Two Rotax 915s plus two controllable pitch props? Oops, I think I stumbled into the wrongThis is one area that technology has finally caught up with us dreamers. The rotax 915 offers a true single lever FADEC automatic constant speed prop system from a certified engine now. Jet engine like control simplicity. It's also a big part of the dream. Lose an engine and you pull one lever back. Everything wired into a Garmin or Dynon that will flash warnings at you as it monitors engine stats. Pair of turbo 140hp engines on a 2 seat twin is plenty of power for excellent performance on two or one engine.
Sorry, I don't know. The subject did come up before in the Beetlemaster thread. I thought wing lift struts would be handy for managing the tail boom loads, Autoreply suggested that feeding them into the wing skins would be more appropriate (assumed composite construction?). More here (including a link to an article based on interviews of the Cessna 336 designers) and here.Definitely going to take a rethink at the push/pull set-up. How hard is it do a cantilever wing with booms ? Is designing a structure that can pass through all the different loads the wing spar now has to handle hard to deal with ?
Yes to both. Strong climb and cruise. Mission goal is fast, efficient, low pilot workload, night or day / rugged mountains or open water cross country cruiserTwo Rotax 915s plus two controllable pitch props? Oops, I think I stumbled into the wrong
tax bracketthread. 280 HP in a two place airplane--so, what is the mission? With that much power and just two seats it sounds like you either want to climb quite quickly or go quite fast (250+ MPH would be quite doable with this power and a clean airplane, even with the big-ish wing required for acceptable SE climb). If you want to go fast, then retractable gear starts to get attractive, and a low wing makes a nice spot to stow landing gear. At least one of the engineers who designed the Cessna Skymaster said that they would have used a low wing if they'd known from the start that the planes would eventually have retractable gear.
That remind me that i saw a rotax powered Defiant for sale in France in the last few months.it will probably startout with a pair of cheaper 912s to keep cost in check while testing aerodynamics.
Sounds mighty complicated compared to the Boomerang layout. Have fun...Yes to both. Strong climb and cruise. Mission goal is fast, efficient, low pilot workload, night or day / rugged mountains or open water cross country cruiser
At the end of the day the whole point of having two engines is single engine performance in an emergency. In that scenario there is no such thing as too much power. I am hoping to have a plane that can do 200kts at 10-12,000' and 500 fpm single engine climb up to 12,000+ Density Alt. I wish the 915's were cheaper and something like the Apex engines or big bore Rotax 912 should power the airframe quite easily. If I ever do get to a flying prototype stage (not holding my breath, but will strive for it over the years) it will probably startout with a pair of cheaper 912s to keep cost in check while testing aerodynamics.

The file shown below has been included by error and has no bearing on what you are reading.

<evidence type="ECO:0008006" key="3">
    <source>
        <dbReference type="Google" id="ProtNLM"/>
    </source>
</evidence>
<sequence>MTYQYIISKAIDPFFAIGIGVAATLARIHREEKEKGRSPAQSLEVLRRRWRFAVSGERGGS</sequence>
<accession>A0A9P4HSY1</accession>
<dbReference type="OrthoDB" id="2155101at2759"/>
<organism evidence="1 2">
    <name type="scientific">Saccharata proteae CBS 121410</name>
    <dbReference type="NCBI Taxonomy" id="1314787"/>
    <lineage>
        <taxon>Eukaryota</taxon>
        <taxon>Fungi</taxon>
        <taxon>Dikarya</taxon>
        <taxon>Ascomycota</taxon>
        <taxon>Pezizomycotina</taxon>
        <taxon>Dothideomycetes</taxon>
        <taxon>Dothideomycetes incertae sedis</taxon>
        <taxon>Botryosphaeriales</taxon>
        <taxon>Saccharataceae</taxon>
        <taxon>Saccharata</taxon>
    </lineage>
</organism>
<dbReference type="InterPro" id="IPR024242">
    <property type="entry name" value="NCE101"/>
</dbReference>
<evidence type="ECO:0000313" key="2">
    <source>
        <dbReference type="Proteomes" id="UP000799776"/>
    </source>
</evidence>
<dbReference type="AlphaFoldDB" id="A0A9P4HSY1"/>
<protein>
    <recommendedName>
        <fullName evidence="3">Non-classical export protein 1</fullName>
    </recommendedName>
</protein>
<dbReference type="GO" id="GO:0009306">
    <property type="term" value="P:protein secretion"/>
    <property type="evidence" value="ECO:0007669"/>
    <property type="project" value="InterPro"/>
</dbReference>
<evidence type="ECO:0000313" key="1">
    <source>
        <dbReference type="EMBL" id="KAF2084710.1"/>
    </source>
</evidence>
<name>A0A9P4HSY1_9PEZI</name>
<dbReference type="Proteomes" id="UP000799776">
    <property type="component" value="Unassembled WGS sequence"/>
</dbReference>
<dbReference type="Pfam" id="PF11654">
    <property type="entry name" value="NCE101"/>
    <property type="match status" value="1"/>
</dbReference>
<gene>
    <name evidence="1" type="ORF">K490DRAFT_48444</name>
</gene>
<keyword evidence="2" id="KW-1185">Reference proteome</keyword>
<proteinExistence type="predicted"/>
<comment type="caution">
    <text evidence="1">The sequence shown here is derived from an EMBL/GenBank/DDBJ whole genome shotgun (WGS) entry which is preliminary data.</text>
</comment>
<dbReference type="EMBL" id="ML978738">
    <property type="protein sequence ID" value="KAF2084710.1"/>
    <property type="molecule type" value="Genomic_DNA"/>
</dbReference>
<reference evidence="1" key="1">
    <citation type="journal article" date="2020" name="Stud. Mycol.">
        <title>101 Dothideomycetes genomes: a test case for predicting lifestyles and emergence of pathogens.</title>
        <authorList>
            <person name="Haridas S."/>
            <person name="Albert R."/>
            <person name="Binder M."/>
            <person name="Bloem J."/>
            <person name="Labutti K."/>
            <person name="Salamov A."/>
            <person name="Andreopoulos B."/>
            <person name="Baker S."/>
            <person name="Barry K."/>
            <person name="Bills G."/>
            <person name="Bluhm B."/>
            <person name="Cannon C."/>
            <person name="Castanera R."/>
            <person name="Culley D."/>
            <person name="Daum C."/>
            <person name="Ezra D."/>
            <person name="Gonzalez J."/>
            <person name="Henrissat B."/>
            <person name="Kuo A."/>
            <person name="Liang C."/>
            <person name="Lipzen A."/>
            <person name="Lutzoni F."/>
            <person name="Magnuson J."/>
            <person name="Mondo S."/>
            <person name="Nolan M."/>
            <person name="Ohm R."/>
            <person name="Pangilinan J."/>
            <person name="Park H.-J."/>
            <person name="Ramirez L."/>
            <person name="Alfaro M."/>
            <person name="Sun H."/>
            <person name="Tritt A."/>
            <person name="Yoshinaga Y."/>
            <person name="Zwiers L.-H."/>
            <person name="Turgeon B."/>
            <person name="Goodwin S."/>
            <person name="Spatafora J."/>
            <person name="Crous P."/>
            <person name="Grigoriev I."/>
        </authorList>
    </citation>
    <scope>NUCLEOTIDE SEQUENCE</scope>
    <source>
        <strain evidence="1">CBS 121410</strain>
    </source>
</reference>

With the current dream of a 3LS layout I envision something about the size and shape of the small Velocity SE (with more shoulder room), with a wing and interconnected flap layout like the Eagle 150 (low canard up front, center mount for main-wing and conventional T-tail), Twin pusher Rotax 915's, and landing gear from Cessna 177/182 (circa Lancair IV). The flap interconnect system between the two wings has already been figured out in the Eagle 150, just need to see how they did it and make something similar. Same with the gear retract. No need to reinvent the wheel with these sub-systems.
Nothing written in stone. That's why I'm here bouncing ideas off you guys. I may end up with a simple conventional twin like the Derringer or maybe something that looks like a 177RG with two engines on the wing, or a push/pull set-up. Following unrealistic dreams is a surefire way to a dead end road .... lesson learned from the Raptor project... (and Beech Starship) to not try and force the mission to fit the plane you have locked in your head.Sounds mighty complicated compared to the Boomerang layout. Have fun...
May I suggest a Seneca? A friend of mine is selling his Seneca III (I think), because he's upgrading.Yes to both. Strong climb and cruise. Mission goal is fast, efficient, low pilot workload, night or day / rugged mountains or open water cross country cruiser
At the end of the day the whole point of having two engines is single engine performance in an emergency.
Hence my question on the Pond Racer style set-up. CG balance concerns ? I would want to lose the two engine booms though and just have a fuselage behind the wing.What about putting both engines close together so that the prop arcs are almost touching? That can be done with forward engines (and maybe prop shaft extenders) and balance it out with fuselage length and rear loaded payloads on a tractor config. You can do it on a canard too.